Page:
You can take it or leave it:this is me. Simple!
Unintentionally, we give high significance to other people wants instead of focusing on our own needs and desires. The issue evolved from having to alter who we are as individuals to the point of becoming unrecognizable. Unrecognizable in the sense of neglecting everything pivotal to us with the sole purpose of pursuing being likable. As a consequence, we begin exercising suppression by not embracing our uniqueness.
What differentiates us from the rest is our individualism, which is why it should be celebrated.
That mindset can be implied in dating. Dating is such a joke that many try to mold themselves to evade standing out from the pool of candidates. To the point of steering away from their true identity to form part of the pack. Why be part of the pack to bypass judgment and finger-pointing due to your unique nature? Therefore, one starts to camouflage their special features with the goal to be included and not be left out.
More often than not, the online version of ourselves is distorted compared to the one behind the screen. Both pictures and prompts are strategically structured for attractiveness, knowingly omitting the real us. Some might do it incautiously, while others might do it purposely. Take, for example, a male who is looking for fun but response with something totally different when asked what they are looking for. Or excluding your disability to be view as a suitable option among the many. It is easy to prevent scrutiny than having to face it.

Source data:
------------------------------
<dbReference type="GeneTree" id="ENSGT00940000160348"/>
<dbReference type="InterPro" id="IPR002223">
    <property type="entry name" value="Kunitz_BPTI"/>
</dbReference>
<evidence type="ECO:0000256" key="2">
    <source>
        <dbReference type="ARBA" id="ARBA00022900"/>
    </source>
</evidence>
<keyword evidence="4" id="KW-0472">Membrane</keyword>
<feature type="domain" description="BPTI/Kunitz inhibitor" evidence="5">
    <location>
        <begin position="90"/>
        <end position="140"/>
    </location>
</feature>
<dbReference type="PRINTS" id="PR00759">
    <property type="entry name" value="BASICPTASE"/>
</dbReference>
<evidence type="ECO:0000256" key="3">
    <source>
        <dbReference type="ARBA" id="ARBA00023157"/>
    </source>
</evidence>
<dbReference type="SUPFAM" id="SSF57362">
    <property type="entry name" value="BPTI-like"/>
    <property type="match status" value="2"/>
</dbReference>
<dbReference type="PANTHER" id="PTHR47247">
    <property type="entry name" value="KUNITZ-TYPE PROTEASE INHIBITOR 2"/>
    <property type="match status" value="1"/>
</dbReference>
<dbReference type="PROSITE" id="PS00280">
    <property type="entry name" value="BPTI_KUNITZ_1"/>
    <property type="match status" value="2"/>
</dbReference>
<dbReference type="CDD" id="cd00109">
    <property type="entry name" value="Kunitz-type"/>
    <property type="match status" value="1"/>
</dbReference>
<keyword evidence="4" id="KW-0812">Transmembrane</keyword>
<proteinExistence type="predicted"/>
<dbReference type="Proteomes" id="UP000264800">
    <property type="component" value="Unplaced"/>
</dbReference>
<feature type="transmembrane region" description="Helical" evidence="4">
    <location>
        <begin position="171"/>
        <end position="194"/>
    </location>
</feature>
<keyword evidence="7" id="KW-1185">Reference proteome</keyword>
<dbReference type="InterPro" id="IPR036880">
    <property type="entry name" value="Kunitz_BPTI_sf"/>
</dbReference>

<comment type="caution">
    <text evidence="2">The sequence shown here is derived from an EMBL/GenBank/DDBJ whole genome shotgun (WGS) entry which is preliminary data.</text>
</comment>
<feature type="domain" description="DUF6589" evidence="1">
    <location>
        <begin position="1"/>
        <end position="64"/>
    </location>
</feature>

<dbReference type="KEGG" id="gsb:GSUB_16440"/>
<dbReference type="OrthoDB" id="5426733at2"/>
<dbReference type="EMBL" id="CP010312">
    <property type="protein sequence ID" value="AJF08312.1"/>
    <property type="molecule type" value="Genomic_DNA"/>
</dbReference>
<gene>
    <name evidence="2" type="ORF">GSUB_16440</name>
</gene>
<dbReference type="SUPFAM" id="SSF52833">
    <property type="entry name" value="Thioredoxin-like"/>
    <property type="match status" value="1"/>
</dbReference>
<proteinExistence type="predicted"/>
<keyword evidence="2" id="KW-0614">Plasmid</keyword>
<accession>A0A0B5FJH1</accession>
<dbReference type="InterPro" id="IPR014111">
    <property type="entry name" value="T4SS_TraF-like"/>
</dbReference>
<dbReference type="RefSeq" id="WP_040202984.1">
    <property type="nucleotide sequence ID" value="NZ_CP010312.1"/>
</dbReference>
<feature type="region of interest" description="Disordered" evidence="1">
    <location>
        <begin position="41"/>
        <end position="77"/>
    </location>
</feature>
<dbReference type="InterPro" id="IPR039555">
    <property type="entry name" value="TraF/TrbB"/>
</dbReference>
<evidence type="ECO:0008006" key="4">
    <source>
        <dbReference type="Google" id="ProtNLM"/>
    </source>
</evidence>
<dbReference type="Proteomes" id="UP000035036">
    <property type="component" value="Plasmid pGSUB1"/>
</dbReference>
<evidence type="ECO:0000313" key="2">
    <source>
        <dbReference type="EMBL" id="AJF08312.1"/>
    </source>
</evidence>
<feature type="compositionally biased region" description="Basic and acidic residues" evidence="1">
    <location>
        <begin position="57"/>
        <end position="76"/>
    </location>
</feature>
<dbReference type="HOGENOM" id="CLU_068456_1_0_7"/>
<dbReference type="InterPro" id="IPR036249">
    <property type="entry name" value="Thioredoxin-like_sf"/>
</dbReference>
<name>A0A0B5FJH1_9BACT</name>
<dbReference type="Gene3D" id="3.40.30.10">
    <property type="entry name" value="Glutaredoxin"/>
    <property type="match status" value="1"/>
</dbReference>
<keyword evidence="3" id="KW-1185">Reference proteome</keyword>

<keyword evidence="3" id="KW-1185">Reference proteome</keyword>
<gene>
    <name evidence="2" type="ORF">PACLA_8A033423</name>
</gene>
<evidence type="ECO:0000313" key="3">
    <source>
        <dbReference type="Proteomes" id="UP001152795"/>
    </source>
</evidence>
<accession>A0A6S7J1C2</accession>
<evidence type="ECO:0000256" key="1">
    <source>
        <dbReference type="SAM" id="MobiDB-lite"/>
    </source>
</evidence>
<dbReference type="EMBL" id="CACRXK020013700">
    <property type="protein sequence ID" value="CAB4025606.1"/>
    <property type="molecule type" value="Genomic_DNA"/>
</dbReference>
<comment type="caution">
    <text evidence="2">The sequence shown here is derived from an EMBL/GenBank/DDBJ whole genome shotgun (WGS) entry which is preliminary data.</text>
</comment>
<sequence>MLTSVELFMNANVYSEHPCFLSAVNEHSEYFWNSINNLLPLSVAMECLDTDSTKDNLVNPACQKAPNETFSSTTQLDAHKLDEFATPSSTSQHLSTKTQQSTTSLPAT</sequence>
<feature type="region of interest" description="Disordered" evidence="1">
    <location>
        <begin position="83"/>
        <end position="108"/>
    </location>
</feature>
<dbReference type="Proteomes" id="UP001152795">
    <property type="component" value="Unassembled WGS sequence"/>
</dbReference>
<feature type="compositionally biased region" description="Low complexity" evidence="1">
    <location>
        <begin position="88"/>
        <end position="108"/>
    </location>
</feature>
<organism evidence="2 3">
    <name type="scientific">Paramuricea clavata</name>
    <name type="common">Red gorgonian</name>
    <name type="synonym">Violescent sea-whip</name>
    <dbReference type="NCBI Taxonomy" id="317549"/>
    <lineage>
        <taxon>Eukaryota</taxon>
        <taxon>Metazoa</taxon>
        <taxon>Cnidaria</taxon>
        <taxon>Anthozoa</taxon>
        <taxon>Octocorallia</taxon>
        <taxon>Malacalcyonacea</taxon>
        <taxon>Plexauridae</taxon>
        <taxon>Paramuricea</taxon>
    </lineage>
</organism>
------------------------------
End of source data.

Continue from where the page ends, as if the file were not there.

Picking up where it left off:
Going the extra mile to avoid judgment can emerged from the negative press given to individualism, which stemmed from having to alter our distinct characteristics to become like the rest. Oh, it is so difficult to have a “this is me; take it or leave it” attitude, especially when it is frowned at.
With maturity, one acknowledges the importance of individualism by implementing an “this is me” attitude.
It’s not your job to make anyone accept you; like you shouldn’t hide who you are to be perceive as worthy.
I started to disclose my disability on my dating profile because: 1) I was tired of wasting my time with close-minded men. And 2) as an experiment to see how much attraction my profile would get compared to when I didn’t label my disability.
Not getting many matches due to labeling the disability factor on the profile has been a learning experience. It’s comical to witness how close-minded the male species can be. First, they match with you, then unmatched after reading the bio. Amusing, I know!
However, placing all the blame on them seems unfair, but not entirely. It is human nature to shy away from the unknown rather than asking questions to become familiar with it. We all have done it at least once, yet it doesn’t make it right.
The “take it or leave it” perspective is rooted in the ability to finally recognize that you need to accept yourself fully with flaws and all prior to seeking a partner. Accepting the good and the bad deep from within is the only way to be free from the chokehold that develops from craving to feel welcome or included. Making amends with who you are as an individual is the ultimate superpower.